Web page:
The quickest and easiest way to know how good a Windows PC is by checking the Windows Experience Index score. You can find out your computer’s score here:
Control Panel\All Control Panel Items\Performance Information and Tools.
Windows Experience Index (WEI) basically accesses a computer’s hardware components and rates it on a scale of 1.0 to 7.9. Each individual component is given a subscore and the computer’s base score is determined by the lowest subscore. For instance, if the Graphics component on your computer scores a 4, then the base score is taken as 4 even if all other components are above 5.
There are some applications that take the WEI into account for running. So if your Score is less than the desired value, the application won’t run on your computer. But there are ways to increase the WEI scores and show whatever numbers you want without making any hardware updates. Here I am going to show you two methods.
The first, and the easier, method uses a small, standalone program called Experience Index Editor.
This program presents users with an easy to use interface, from here you can change the values of your Windows Experience Index to anything you want. Each text box changes a different score in the index. You can change one or all of your index scores, but remember that your overall system rating is taken from the lowest score.
Once you have made your changes, just click on the Save button. You can immediately see the new score by going to Windows Experience Index.
Note: The programs requires admin privileges to run.
Download: Experience Index Editor
Now the not so easy method, aka manual method, requires a little knowledge of XML files, however if you follow this tutorial you will be fine.
C:\Windows\Performance\WinSAT\DataStore or enter
%windir%\Performance\WinSAT\DataStore in the run box and hit enter.
A new window will open with a list of xml files. Open the file that ends with Formal.Assessment (Initial).WinSAT) in an XML editor, WordPad, or even notepad would do. If you find more than one file that ends with that name, choose the most recent one.
Press Ctrl+F to open the find dialog box. In the dialog box, type <WinSPR> and click Find Next. All values you would need to edit are between the <WinSPR> </WinSPR> tags.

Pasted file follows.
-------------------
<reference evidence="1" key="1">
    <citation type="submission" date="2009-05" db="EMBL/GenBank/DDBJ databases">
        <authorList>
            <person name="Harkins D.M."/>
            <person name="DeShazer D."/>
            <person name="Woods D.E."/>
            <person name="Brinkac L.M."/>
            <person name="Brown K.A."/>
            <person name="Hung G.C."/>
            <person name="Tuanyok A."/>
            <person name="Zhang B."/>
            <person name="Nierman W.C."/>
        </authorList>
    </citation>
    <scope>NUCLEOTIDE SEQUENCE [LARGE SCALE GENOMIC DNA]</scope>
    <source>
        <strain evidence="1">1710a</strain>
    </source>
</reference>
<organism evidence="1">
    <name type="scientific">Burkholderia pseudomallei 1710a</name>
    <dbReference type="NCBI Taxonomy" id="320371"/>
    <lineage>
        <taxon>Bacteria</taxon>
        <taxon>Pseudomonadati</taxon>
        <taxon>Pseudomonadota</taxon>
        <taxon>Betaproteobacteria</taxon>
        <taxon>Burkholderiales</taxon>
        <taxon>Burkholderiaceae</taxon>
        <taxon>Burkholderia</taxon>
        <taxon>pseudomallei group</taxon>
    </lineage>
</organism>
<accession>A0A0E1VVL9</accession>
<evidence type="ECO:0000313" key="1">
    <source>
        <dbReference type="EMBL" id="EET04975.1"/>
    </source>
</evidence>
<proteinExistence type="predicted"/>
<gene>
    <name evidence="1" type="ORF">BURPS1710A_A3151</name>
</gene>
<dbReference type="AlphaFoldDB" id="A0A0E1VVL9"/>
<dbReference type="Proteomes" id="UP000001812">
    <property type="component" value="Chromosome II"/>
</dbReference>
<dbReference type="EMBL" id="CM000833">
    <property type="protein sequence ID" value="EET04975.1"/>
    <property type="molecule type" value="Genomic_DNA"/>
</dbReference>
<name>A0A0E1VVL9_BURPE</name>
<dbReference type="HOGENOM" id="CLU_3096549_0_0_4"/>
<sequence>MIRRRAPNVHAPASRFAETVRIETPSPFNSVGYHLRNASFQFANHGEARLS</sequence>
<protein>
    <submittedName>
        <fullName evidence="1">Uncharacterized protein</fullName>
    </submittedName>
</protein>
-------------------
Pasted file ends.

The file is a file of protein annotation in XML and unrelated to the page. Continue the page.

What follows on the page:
To change one of the values look for the following:
<SystemScore> : Change the overall rating <MemoryScore> : Change the Memory (RAM) rating <CpuScore> : Change the Processor rating <GraphicsScore> : Change the Graphics rating <GamingScore> : Change the Gaming Graphics rating <DiskScore> : Change the Primary Hard Disk rating
Now for instance, to change the value of system score to 7.9, change the value between <SystemScore> and </SystemScore> to 7.9.
When you finish editing, save the document to your desktop but don’t rename the file. Finally cut the saved file from your desktop and paste in the original file’s location and replace it. You will get a prompt, just allow it.
That’s it. Open WEI to see your new scores.
5 thoughts on “Windows Experience Index Editor”
I tried this software. Now how to do undo this. Even after removing the software the system rating doesn’t change to the default values.
Hi Ajay, it doesn’t automatically switch to the default values. You need to re-run the assessment. Once you do that, you will see the true system rating.
Hi Renji, I tried re-running the assesement but still the true system rating is not shown in the Windows experience index. Is there any other way to get back the true system rating?
Try this. Open
%windir%\Performance\WinSAT\DataStoreand delete ‘2011-xxxxxxx Formal.Assessment (Initial).WinSAT.xml’ file and run the assessment. If that fails, delete all files inside the ‘DataStore’ folder and run the test again.
Do take a complete backup of the folder before deleting any file.
yeah got it thanks mate! 🙂